Poker tanking: breaking down shot clocks, chess clocks and other potential solutions

Dave Consolazio
Published by:
Posted on 11/25/2021

Anyone who has played or watched poker in the last decade has seen their fair share of tanking at the poker table. The act of tanking — another word for taking time to think deeply about a hand — used to be a rare occurrence that was only reserved for the most difficult and complex decisions a player would face. Nowadays tanking happens in some capacity on virtually every hand. Many pros have complained about the practice, and 2021 WSOP Main Event Champion Koray Aldemir even responded to criticism about tanking at this year’s final table.

Virtually everyone agrees that something should be done about tanking. But what method of handling it is best? In this article we’ll break down the shot clock and chess clock, and why encouraging players to call the clock might still be best.

1. The shot clock

In tournaments and cash games that use the shot clock format, dealers control a physical clock at the table that generally gives players 30 seconds to make a decision whenever it is their turn. Players are given a certain number of time-bank cards that can be used to extend their clock by a set unit of time (usually an additional 30 or 60 seconds). This incentivizes players to save their time banks for big spots and to act quickly in minor ones.

The shot clock has become quite popular in high-stakes events and is best suited to these games. That’s because high-stakes games tend to draw more experienced players that can handle the added stress of having their decisions timed. The system’s main drawback is that it is not beginner friendly. Poker’s ecosystem relies on big fish playing and being happy. Forcing them to make decisions in a timely manner or risk having their hand automatically folded may disincentivize weaker players from playing. Do poker players really want the table drunk to move over to blackjack because he keeps getting timed out and auto-folded?

2. The chess clock

In timed chess formats, both players at the table have a set amount of time in which to play their moves throughout the game. The clock runs when a player is thinking and is paused when it is their opponent’s turn. This format gives players who act quickly on easy decisions more time to think about the harder ones.

In chess, timing out causes a player to lose the game (or draw if their opponent has insufficient material to deliver checkmate). What would timing out do in poker? A version of the chess clock has been implemented at final tables on GGPoker, and on that site, a player who runs out of time on their clock only has five seconds to make decisions.

On paper the concept of a chess clock in poker is kind of cool, but upon inspection it isn’t really any different than a shot clock. In both instances you have a set amount of time to act before your extra time is activated, whether that time is in the form of expendable time banks or an expendable running clock. The clock idea is in theory a bit better as you could tap into it for less than a full 60 seconds of extra time when necessary. But this advantage might be offset by the nightmare of implementing and enforcing individual chess clocks in a live game setting.

3. Calling the clock (with some modifications)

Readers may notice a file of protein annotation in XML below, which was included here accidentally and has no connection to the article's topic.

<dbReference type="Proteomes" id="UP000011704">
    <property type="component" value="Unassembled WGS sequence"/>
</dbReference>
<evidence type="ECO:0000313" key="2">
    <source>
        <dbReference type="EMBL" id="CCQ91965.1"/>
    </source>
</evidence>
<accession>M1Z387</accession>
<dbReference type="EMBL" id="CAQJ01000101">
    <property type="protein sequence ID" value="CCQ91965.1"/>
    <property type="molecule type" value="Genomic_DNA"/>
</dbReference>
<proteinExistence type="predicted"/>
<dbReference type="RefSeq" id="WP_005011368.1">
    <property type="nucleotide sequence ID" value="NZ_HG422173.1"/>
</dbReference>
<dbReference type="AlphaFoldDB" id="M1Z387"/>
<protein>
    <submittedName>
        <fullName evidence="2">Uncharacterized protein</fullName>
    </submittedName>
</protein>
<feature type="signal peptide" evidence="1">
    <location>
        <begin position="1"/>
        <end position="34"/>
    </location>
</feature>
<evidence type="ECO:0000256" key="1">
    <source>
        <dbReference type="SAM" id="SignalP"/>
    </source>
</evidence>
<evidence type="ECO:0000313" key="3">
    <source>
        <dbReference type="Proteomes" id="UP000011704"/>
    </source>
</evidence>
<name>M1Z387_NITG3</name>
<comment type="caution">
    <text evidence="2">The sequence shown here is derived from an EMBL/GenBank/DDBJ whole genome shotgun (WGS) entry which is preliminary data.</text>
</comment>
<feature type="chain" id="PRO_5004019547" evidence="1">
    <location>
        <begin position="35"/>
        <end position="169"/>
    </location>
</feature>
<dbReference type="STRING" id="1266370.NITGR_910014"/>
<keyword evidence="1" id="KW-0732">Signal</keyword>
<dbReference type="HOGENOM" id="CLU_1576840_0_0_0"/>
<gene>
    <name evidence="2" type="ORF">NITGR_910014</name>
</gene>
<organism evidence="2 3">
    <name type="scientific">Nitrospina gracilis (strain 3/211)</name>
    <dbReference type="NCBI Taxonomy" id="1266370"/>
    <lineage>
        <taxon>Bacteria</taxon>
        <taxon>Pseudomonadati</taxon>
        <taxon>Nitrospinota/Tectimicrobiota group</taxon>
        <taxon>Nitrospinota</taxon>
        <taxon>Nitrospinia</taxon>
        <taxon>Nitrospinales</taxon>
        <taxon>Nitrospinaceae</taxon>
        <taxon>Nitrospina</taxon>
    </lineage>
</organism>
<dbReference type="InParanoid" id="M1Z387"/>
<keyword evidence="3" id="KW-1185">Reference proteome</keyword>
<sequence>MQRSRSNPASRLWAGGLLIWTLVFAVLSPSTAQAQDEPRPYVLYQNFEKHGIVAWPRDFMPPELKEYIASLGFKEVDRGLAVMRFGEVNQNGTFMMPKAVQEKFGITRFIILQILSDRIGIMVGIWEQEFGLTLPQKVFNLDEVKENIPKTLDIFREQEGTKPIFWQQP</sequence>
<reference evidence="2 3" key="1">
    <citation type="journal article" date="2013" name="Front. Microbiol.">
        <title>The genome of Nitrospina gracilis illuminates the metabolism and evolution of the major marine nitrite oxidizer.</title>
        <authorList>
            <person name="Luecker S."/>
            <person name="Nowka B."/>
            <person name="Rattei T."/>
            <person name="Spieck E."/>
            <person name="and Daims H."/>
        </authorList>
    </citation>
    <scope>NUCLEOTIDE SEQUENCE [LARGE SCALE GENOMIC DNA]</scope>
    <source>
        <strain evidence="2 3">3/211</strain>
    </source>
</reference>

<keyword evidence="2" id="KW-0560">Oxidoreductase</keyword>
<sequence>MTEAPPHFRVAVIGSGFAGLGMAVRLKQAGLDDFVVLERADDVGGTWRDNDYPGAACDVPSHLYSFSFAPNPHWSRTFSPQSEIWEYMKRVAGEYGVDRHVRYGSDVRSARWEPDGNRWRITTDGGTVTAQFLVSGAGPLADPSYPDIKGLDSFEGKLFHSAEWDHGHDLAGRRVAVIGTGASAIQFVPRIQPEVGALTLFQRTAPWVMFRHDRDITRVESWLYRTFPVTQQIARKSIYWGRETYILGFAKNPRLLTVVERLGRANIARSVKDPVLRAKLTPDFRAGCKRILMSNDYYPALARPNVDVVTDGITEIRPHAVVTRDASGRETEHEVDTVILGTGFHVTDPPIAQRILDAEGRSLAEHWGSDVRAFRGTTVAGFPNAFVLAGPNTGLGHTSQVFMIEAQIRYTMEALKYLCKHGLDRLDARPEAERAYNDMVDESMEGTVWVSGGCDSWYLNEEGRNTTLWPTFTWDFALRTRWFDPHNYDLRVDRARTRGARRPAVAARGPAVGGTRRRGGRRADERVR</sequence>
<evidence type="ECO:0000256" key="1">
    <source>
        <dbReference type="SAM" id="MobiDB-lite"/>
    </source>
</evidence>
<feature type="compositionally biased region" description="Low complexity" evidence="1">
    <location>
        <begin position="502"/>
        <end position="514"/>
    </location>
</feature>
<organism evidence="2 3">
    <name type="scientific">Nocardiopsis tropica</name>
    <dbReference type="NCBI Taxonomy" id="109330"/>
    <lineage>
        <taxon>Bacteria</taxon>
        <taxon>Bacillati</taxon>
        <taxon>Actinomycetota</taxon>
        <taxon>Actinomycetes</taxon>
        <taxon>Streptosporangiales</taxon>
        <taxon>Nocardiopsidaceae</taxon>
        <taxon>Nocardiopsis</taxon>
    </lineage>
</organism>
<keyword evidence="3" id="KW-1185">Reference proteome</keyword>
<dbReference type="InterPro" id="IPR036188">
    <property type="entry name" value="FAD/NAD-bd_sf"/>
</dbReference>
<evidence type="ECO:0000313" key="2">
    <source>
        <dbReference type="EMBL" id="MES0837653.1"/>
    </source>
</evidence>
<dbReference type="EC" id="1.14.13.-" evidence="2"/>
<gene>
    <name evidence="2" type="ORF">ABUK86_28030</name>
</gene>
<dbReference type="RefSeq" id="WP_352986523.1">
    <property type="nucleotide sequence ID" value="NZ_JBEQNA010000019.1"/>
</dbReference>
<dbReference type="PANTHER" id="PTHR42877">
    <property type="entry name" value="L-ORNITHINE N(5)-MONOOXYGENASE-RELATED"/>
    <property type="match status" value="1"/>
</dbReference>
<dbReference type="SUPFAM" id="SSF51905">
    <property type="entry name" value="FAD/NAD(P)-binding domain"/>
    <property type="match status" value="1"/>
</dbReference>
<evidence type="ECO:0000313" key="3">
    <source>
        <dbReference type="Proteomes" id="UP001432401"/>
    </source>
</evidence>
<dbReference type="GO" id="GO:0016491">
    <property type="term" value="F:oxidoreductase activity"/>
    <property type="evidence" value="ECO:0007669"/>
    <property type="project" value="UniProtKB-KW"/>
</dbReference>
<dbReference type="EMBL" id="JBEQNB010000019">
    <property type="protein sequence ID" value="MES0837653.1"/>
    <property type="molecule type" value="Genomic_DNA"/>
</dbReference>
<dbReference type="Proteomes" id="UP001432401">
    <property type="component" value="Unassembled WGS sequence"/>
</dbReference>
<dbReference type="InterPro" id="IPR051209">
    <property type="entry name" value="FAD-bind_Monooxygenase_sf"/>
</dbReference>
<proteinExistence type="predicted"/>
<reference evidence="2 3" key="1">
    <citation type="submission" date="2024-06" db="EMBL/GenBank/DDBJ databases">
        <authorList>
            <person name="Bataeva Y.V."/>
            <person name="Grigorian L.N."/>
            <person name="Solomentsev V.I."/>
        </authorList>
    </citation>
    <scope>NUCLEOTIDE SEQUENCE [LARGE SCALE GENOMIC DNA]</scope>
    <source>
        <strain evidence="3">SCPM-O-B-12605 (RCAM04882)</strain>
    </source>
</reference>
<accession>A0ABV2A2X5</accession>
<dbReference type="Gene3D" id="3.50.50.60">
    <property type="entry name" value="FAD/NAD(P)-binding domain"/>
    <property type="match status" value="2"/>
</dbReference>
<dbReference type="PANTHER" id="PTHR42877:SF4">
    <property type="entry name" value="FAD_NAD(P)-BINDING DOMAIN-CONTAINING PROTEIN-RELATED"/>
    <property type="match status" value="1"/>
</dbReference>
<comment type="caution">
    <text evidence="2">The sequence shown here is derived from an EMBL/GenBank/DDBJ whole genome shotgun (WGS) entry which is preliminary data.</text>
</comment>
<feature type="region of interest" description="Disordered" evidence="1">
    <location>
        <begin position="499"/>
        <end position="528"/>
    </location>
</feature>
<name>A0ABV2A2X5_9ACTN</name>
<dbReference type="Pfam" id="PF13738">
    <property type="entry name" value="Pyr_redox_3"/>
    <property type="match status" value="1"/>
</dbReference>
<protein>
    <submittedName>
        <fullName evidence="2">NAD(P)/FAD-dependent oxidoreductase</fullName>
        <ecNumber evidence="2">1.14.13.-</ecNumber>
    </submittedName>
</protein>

There is no obvious solution to dealing with excessive tanking. If there were, it likely would have been implemented already.

The shot clock method generally seems to be a net positive and should be used far more frequently than it already is. But while it is a great system for getting pros and regular players to be more mindful of the time they take on decisions, it could be quite detrimental to amateur players. Playing live poker is stressful and intimidating enough as it is for the uninitiated. Adding and enforcing a shot clock or chess clock might be anxiety-inducing enough to drive beginners away from the game.

For this reason, situation-based calling of the clock may still be the best solution for low-stakes games. The first step to making this work on a larger scale though would be to destigmatize clock-calling. Many players believe that calling the clock in a hand you aren’t involved with is poor etiquette and others will never do it under any circumstances. The poker community needs to get over this dated idea that calling the clock is rude or unacceptable. If it becomes a more widely accepted practice, it will be used more often.

Digital clocks and tank timers

In the tournament format it’s easy for players to see how much time a decision is taking, but not all cash game tables are located near clocks. For players who aren’t on their phones, having a digital clock displayed at dealer stations could be a useful tool. A digital clock could help both in the hand and out of it to keep track of how long a tank is taking.

Building on the idea of each dealer carrying a clock, perhaps dealers could be equipped with “tank timers” that they could start when a player is taking more than 15-20 seconds on a decision. This would give the players at the table a rough estimate of how long the tank has gone on, and rules could be put in place as to when an “appropriate” amount of time has passed before the clock can be called. Maybe that amount of time could be lowered at the floor’s discretion for serial tankers.

In general, once a player is talked to or has the clock called on them once or twice, they tend to speed up. Creating an environment where the players self-police tanking without the negative stigma of calling the clock is far from a perfect answer, but it would be a start.

Featured Image Credit: Marco Verch – Flickr